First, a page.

Australian fatigue testing technology to be tested on retired US Navy helicopter

170701-N-PD309-204  SULU SEA (July 1, 2017) Sailors assigned to the "Wildcards" of Helicopter Sea Combat Squadron 23 prepare to hoist a dummy on a litter into an MH-60S Seahawk during a medical drill aboard the littoral combat ship USS Coronado (LCS 4). Coronado is on a rotational deployment in U.S. 7th Fleet area of responsibility, patrolling the region's littorals and working hull-to-hull with partner navies to provide U.S. 7th Fleet with the flexible capabilities it needs now and in the future. (U.S. Navy photo by Mass Communication Specialist 3rd Class Deven Leigh Ellis/Released)
(US Navy)

The US Navy has supplied a retired Seahawk helicopter for Australian Defence scientists to develop and test new fatigue testing technologies which, if successful, could significantly reduce maintenance costs and improve aircraft availability.

“In a world first, Defence scientists and engineers are developing a full-scale, structural fatigue test rig that can accurately replicate the loads and forces experienced by a helicopter in flight,” Minster for Defence Industry Christopher Pyne said in a release.

“While full-scale fatigue tests are routinely conducted for fixed-wing aircraft, the complex, high-frequency flight loading of helicopters has been particularly challenging to replicate in the laboratory. Instead, helicopters are certified using conservative test methods that do not always fully predict the possibility of fleet damage.”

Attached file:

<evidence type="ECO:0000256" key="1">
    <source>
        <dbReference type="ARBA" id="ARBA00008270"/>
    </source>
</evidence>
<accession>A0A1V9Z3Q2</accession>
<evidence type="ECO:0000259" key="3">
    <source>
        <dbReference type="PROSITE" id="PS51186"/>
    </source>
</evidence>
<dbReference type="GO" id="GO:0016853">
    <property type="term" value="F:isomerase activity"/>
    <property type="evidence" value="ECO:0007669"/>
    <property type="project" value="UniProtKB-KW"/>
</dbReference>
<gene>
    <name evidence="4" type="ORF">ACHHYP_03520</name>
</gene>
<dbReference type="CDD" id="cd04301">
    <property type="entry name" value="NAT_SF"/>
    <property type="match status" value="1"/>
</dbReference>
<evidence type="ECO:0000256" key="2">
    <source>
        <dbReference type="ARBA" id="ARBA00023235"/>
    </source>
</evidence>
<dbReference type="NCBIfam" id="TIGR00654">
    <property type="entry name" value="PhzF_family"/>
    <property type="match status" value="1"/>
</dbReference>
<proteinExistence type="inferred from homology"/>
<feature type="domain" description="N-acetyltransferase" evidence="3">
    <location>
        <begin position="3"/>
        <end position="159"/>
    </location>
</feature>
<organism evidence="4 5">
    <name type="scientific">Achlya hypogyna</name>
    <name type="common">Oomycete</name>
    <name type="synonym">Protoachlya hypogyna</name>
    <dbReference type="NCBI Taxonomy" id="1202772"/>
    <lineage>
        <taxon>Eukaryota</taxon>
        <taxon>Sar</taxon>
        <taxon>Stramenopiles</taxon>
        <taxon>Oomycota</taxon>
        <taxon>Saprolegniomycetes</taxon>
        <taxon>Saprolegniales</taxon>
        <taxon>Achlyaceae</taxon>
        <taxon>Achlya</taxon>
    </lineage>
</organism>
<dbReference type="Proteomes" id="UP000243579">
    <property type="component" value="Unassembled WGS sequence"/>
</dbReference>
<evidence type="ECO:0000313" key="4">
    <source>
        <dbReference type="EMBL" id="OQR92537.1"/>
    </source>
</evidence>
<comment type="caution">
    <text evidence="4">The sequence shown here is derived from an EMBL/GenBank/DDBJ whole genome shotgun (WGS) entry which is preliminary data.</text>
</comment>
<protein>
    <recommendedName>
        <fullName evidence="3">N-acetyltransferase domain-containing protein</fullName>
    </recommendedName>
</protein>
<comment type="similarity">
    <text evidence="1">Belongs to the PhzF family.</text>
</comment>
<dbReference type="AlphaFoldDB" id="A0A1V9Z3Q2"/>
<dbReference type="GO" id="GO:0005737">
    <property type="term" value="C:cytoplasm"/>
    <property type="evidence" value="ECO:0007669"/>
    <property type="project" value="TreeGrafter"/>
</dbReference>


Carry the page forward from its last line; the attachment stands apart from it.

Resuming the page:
The Minister said Defence was investing $5 million on the project. “This very promising technology could not have happened without close collaboration between our Defence scientists and local industry,” he said. “I thank the Australian companies for their involvement in the project, including Nova Systems, Jack Thompson Engineering, Fortburn and Advanced VTOL.

“The trial program, including the building of the innovative test rig and test demonstration, commenced late last year and will continue until 2022. The program aims not only to develop the capability to fully test and validate helicopter structures, but also to deliver innovations that may be applied to other areas such as the fatigue testing of fixed-wing aircraft.”

In addition to supplying the test airframe, the US Navy has expressed an interest in applying the new technology across its entire Seahawk fleet in the future.